In turn, informed public attitudes will allow politicians to enforce consistent, rule-based price increases. Not only will this reduce drugs shortages, it will also reduce the high margins on medicines and the propensity for higher-priced substitutes. Although such efforts will take time, this is one feasible way for meaningful reform in the pharmaceutical sector and for improvement in access to medicines in Pakistan.

This article is an output of a research programme (
SOAS-ACE) funded by UK Aid from the UK government. The views presented here are those of the author and do not necessarily represent the views of the UK Government’s official policies.

This essay was first published by Naya Daur Media and is reproduced here with the author’s permission.

Monday, 6 July 2020

Lives and Livelihoods: The Inevitable Defeats of Pakistan’s Poor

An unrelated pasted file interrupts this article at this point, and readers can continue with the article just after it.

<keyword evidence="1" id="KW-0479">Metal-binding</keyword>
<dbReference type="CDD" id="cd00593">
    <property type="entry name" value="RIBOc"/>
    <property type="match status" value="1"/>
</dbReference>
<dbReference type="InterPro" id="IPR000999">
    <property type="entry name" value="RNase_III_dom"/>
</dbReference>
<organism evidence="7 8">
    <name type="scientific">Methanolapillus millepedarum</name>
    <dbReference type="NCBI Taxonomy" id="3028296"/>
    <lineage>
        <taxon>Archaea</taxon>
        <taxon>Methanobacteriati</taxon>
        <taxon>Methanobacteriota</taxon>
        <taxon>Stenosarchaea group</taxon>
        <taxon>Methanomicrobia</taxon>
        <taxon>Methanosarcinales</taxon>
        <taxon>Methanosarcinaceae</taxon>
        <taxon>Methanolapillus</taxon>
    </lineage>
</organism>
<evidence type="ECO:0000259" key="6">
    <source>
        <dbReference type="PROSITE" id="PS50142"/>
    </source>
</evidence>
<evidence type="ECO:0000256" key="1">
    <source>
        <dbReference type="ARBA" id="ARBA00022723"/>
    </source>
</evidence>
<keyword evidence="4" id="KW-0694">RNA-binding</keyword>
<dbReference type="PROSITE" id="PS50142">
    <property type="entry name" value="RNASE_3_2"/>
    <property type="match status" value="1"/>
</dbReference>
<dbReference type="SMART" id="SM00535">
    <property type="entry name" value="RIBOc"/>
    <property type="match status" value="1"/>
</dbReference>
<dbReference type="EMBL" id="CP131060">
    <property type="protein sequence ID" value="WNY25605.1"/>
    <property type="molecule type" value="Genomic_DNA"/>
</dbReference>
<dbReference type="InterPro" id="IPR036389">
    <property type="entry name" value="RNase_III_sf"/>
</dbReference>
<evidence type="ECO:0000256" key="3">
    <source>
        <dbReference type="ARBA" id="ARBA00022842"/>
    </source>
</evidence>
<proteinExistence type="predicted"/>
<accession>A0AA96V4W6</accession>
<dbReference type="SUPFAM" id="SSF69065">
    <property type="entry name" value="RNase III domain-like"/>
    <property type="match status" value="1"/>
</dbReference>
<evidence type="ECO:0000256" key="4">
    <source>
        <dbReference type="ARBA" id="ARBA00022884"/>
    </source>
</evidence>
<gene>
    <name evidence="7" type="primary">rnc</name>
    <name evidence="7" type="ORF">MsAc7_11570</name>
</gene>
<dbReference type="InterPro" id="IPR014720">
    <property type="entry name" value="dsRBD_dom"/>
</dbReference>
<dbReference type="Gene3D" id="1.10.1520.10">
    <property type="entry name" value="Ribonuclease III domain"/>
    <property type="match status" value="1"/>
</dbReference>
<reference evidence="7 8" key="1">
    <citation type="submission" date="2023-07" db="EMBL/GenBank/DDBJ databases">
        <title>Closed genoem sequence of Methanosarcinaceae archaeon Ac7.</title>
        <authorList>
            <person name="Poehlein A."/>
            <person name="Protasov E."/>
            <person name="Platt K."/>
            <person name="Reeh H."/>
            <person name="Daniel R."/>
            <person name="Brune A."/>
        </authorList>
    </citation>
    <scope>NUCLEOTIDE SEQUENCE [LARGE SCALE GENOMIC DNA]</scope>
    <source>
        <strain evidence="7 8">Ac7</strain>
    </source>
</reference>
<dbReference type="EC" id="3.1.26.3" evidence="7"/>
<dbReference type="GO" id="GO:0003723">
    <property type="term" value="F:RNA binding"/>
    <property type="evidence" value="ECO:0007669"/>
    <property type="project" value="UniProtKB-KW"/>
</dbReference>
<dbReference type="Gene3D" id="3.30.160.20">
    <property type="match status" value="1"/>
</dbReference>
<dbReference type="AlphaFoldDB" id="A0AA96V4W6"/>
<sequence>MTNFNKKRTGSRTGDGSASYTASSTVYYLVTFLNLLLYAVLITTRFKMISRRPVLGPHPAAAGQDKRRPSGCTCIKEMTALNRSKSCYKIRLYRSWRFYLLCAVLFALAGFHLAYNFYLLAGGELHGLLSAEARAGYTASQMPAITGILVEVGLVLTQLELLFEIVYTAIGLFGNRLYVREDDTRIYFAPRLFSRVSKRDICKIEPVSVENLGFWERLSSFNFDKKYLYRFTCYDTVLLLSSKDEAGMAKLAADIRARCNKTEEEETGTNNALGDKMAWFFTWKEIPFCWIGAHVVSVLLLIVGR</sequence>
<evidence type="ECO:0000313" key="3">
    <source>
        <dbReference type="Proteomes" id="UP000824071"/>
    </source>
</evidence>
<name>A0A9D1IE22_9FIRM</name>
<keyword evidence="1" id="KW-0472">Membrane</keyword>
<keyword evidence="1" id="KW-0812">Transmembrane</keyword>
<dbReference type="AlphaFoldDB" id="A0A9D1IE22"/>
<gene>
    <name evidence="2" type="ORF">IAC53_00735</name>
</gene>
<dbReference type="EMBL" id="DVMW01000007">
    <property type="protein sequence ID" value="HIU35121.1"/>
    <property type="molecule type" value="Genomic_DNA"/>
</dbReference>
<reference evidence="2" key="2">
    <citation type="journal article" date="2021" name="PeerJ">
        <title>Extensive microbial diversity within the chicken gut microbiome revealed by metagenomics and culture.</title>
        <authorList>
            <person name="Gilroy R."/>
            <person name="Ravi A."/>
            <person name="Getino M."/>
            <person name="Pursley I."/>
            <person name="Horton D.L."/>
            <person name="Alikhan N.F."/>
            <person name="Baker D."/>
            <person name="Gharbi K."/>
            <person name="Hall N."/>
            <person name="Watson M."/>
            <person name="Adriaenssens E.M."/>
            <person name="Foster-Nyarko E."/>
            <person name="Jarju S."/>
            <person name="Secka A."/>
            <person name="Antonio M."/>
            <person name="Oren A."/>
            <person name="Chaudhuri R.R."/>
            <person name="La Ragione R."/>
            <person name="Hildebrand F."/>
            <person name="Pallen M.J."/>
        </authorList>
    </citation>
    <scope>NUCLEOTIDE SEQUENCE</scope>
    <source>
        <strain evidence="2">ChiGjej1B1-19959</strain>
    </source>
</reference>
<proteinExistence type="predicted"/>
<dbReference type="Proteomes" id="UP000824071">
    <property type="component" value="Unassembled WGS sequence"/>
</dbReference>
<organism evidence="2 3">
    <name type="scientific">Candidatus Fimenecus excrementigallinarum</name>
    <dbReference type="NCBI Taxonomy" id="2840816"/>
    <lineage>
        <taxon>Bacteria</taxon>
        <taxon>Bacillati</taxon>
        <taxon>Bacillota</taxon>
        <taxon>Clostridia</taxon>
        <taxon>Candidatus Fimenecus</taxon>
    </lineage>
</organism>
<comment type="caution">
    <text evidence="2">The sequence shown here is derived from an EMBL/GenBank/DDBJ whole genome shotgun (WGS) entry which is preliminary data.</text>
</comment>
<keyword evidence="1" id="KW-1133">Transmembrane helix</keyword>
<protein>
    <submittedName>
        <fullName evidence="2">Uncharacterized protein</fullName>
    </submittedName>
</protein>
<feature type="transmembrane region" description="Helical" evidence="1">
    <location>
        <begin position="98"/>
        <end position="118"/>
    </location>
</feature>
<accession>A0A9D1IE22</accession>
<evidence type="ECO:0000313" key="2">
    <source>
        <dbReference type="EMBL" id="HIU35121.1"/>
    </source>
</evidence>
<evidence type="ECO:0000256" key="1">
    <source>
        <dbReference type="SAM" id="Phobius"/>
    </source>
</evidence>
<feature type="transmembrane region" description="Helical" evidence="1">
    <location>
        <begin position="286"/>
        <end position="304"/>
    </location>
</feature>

A family of 7 live in a one-bedroom home in machar (mosquito) colony, a slum in Karachi during a 3-day lockdown on March 22, 2020.
Saiyna Bashir for The New York Times.

Pakistan’s first Covid-19 case was confirmed in late February. Over the next four months, and amidst varying responses to the virus, Pakistan has emerged amongst the countries most affected by the pandemic. Classified as a lower middle income country by the World Bank, it faces an exacerbated impact of the virus due to various factors, including poor infrastructure, limited resources, as well as bureaucratic inefficiencies and political instability.
In addition to a public health crisis, Covid-19 has created interrelated demand and supply shocks for the economy where various sectors are witnessing declining production and consumption, leading to negative impacts on income and employment. Coupled with disruptions in global supply chains and failures in the healthcare system, these shocks have devastating economic and social consequences. Such consequences have contributed significantly to Pakistan’s lockdown debate, where proponents argue that lockdowns reduce transmission and consequently prevent a surge in infections and possible deaths while opponents assert that the loss of livelihoods resulting from these measures starve the poor and have far worse economic outcomes.